MPAA RIAA throwing in the towel?

Discussion in 'DVD Video' started by RichA, Apr 23, 2006.

  1. RichA

    RichA Guest

    Not likely. Those greedy bastards have had a monopoly in their
    respective genres
    ever since time began. But maybe reality is catching up with them?
    Maybe they'll just do to every bit torrentor what they did with Bram
    Cohen, theaten to send
    him to jail (the entertainment media has good lawyers, no surprize
    there) unless he sold
    out to them. What is pathetic is the plastic sabre-rattling of the
    entertainment cabal
    and the U.S. government, approaching China with hollow threats while at
    the same time
    BEGGING China to open up it's markets. It didn't work with Japan, and
    it won't work
    with China. Truly sad.
    -Rich

    BitTorrent gaining more acceptance

    In the world of the Internet, a new idea can be either an asset or a
    threat. It depends on your perspective. BitTorrent, the popular
    peer-to-peer file sharing technology, poses exactly this conundrum to
    Internet service providers and entertainment firms alike.

    The technology, which allows computer users to easily share and
    distribute files without occupying much of their Internet connection
    bandwidth, is also responsible for almost one-third of the Internet's
    traffic flow, according to recent estimates.

    Conversely, it's this feature that makes the technology perfect for
    content distribution, especially in an era when file sizes have become
    much larger. Video files, having become extremely popular due to
    increased quality and more widespread prevalence of broadband
    technologies, can be easily shared without bogging down a single
    computer, as seen in a traditional Internet server model.

    Similar to standard peer to peer sharing programs, BitTorrent allows
    users to search through trackers to see which files are available on
    the shared spaces of other computers, and then download them to your
    shared space. Where the technology becomes different is in the idea of
    contributed bandwidth.

    Once a file has been downloaded, the BitTorrent program shares it out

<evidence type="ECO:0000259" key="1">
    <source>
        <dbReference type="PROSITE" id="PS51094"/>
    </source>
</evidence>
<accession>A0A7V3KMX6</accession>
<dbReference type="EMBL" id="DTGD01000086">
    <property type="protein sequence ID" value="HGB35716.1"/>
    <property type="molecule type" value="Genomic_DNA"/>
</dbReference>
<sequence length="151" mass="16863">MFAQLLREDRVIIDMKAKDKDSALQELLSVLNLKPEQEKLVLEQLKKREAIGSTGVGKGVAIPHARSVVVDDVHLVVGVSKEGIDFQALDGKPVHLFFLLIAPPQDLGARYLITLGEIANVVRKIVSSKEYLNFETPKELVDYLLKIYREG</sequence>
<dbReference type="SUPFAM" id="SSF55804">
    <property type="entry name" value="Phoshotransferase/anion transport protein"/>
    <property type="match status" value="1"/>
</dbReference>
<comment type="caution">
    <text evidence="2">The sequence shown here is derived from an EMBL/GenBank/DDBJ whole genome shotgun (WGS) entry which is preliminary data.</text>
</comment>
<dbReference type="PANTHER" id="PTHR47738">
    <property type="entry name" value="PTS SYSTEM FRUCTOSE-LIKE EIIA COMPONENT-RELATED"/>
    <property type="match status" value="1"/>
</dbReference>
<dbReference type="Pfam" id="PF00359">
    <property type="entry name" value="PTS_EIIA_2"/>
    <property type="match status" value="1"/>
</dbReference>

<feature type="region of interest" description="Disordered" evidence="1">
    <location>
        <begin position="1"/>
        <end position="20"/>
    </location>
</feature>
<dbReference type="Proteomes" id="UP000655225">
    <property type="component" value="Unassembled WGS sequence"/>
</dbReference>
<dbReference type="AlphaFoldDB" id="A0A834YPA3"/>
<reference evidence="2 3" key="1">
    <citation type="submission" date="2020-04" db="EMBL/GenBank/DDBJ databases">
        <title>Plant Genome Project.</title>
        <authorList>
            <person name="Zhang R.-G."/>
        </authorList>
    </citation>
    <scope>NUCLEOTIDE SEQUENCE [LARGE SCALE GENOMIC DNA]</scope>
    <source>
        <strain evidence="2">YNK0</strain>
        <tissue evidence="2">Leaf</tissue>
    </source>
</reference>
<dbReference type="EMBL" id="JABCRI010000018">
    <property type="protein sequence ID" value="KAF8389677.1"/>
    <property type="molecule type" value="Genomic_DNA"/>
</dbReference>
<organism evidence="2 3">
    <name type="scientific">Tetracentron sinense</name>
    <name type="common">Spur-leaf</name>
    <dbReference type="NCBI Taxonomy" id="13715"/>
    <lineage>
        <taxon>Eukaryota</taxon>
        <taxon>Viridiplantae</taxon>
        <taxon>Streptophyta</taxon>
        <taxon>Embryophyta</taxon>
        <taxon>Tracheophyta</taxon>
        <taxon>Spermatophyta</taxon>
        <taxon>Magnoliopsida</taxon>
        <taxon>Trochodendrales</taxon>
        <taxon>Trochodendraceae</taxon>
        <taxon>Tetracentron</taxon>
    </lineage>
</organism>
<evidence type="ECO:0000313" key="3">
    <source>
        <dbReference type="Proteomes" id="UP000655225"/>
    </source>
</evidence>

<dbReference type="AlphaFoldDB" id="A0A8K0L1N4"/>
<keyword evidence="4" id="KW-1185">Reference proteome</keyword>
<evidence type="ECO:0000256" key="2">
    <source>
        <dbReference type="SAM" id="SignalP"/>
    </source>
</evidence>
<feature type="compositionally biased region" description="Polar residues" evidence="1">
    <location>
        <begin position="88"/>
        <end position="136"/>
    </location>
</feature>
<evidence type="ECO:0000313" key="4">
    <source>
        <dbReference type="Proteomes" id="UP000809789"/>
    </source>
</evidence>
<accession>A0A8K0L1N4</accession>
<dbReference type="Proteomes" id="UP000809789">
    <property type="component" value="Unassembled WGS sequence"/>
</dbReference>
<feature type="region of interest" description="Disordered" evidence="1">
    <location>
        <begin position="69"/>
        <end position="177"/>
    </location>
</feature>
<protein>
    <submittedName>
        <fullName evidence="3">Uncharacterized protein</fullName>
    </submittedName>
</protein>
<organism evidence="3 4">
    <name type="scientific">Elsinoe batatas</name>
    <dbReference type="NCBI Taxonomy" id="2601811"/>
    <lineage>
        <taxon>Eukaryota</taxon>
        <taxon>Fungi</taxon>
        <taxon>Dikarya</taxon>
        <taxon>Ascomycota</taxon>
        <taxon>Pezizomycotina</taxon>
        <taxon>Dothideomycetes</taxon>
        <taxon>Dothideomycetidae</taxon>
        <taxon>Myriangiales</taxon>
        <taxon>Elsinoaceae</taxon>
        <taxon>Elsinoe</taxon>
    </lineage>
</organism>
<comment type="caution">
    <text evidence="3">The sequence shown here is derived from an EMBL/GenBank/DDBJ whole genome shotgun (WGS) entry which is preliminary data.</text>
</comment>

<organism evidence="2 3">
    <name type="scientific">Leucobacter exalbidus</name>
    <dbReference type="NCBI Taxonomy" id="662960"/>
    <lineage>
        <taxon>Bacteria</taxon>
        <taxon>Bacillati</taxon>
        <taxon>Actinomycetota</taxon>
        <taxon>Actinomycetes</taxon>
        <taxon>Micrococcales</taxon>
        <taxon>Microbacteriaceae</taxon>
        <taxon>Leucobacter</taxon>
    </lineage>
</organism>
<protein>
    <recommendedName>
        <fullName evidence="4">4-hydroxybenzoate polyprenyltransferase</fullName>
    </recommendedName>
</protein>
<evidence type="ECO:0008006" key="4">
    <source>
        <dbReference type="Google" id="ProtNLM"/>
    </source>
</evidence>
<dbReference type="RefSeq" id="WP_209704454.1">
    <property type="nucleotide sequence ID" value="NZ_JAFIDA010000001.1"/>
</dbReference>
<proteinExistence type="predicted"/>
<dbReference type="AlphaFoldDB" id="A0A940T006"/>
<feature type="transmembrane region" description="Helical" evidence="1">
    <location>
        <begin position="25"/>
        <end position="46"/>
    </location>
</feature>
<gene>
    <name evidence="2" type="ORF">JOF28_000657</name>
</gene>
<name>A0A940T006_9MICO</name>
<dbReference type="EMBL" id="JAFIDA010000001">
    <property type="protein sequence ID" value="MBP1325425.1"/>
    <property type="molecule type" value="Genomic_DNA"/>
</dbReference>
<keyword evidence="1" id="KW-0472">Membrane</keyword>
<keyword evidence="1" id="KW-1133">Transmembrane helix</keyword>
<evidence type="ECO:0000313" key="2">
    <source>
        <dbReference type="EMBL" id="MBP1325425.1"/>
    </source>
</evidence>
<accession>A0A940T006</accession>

to other users working to download the file by contributing a small
    part of the computer's bandwidth to help others download the file. A
    larger number of users downloading the same file will allow for faster
    speeds given that each user contributes part of their bandwidth to the
    overall distribution effort.

    Despite sharing both legal and illegal files over current Internet
    connections, BitTorrent has been eyed as an ideal distribution model
    for the entertainment industry. Peter Jackson's "King Kong," recently
    released to DVD, has also been offered as a legal online download in
    the United Kingdom. Other studios have looked into online downloads as
    a means of increasing retail sales. Once downloaded, digital versions
    of a movie can be copied to a restricted number of computers depending
    on the rules of the file's DRM (digital rights management) protocol.

    "I think peer-to-peer technologies are starting to become more
    accepted," said Tim Bajarin, an analyst for Creative Strategies. "Video
    is a very important part of the Internet and with Internet
    distribution, they're definitely on the right path. The important
    factor is to get the content out there, which helps to curb piracy."

    Although BitTorrent and online video content distribution may be en
    route to more widespread acceptance, the data traffic it generates
    still needs to be managed. In light of the increased network traffic,
    network managers have had to craft new ways to control, or "shape", the
    data flow running through their systems. For this task, specially
    designed software can be programmed to identify the characteristics of
    outgoing data, which can be grouped into segments called "buckets."

    Each bucket, once created, is assigned a priority. The software manages
    each bucket per the network manager's instructions. Specific data can
    then be restricted so the network devotes only a certain amount of its
    bandwidth to each bucket, according to Laura Bowser, a security
    engineer.

    For the home user, popular BitTorrent clients can be controlled via the
    application's preferences. Simple adjustments such as capping the
    amount uploaded to a certain percentage of the computer's available
    bandwidth can make all the difference as well as decrease the amount
    BitTorrent of data an Internet service provider has to manage on their
    end.

    Once considered the nemesis of the entertainment industry, peer-to-peer
    file sharing has come a long way since the infamous days of Napster.
    Now a bona fide content distribution tool, BitTorrent can help push
    large files across the Internet through a shared effort.

    Copyright 2006 by United Press International
     
    RichA, Apr 23, 2006
    #1
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  2. RichA

    TechNoRati Guest

    I still think they're not winning this battle... there's going to be
    consequences for every action...MPAA just shut down a few more
    peer-to-peer sites.
    http://www.slyck.com/news.php?story=1160

    It's a BAD time for NZB sites indeed.
     
    TechNoRati, Apr 25, 2006
    #2
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